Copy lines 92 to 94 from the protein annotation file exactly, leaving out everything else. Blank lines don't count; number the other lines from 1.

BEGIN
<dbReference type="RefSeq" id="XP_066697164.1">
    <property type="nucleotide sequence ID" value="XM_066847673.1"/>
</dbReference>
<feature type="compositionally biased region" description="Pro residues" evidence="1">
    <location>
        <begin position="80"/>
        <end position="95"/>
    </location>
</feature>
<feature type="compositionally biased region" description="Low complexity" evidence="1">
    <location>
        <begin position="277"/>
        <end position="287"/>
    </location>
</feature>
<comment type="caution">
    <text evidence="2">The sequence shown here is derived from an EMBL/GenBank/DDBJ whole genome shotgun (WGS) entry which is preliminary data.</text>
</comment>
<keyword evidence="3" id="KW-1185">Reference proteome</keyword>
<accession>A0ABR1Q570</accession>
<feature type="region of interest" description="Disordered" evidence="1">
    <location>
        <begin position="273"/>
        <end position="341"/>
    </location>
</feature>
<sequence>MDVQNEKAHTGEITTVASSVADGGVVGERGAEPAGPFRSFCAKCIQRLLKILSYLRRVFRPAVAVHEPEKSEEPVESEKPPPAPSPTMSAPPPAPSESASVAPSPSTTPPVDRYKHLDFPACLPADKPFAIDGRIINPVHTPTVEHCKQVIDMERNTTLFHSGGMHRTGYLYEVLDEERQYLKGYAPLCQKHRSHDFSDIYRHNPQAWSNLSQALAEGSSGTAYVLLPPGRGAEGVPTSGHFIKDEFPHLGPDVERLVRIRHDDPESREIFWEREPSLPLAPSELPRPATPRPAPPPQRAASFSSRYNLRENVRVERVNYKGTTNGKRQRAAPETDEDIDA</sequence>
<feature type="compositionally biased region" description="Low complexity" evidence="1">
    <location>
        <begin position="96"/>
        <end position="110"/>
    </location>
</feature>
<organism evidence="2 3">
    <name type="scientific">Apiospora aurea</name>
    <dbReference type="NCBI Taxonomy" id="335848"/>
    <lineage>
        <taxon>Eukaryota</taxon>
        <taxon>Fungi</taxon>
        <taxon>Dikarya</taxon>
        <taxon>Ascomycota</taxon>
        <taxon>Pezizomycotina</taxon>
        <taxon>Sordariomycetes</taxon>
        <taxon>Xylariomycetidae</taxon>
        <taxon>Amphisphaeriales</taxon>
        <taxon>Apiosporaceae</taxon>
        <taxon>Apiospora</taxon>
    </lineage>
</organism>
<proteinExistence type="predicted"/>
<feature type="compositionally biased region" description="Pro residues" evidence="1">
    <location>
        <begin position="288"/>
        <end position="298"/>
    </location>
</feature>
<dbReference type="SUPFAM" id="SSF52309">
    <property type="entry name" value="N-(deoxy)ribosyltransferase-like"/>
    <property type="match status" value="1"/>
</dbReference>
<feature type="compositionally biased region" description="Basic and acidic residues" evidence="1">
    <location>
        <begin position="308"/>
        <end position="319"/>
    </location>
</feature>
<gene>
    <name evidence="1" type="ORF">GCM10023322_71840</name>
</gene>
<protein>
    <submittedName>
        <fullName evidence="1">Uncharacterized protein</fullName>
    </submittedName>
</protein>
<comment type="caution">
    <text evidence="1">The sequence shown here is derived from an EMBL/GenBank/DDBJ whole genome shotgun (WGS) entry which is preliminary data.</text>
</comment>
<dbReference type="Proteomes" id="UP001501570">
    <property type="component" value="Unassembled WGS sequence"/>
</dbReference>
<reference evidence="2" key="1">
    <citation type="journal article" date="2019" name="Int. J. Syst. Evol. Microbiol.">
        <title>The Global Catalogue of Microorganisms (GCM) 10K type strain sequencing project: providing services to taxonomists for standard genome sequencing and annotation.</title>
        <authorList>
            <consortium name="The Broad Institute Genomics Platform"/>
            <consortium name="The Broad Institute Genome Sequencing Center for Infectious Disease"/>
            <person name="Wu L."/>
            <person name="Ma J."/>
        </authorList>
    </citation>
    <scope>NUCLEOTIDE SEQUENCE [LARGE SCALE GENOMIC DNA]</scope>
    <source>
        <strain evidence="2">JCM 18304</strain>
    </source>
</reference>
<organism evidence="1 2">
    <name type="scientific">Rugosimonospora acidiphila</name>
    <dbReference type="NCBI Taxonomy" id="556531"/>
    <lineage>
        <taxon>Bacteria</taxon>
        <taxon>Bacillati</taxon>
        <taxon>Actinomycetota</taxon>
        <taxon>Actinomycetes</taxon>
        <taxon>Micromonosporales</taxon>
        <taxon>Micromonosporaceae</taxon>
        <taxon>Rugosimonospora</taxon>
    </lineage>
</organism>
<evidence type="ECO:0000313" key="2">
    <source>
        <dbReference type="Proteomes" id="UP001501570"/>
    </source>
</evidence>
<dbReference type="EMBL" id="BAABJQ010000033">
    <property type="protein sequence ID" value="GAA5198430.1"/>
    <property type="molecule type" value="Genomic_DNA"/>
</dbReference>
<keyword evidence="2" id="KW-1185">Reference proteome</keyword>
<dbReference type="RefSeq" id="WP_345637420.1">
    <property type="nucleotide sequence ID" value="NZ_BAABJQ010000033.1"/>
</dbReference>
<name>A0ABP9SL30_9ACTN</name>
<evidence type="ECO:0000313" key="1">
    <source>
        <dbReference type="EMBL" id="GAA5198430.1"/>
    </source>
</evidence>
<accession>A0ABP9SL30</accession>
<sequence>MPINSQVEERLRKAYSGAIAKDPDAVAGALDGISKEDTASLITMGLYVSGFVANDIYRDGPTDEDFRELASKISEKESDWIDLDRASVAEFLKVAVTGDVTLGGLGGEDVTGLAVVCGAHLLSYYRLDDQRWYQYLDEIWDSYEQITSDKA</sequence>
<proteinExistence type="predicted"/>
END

    <source>
        <strain evidence="2">JCM 18304</strain>
    </source>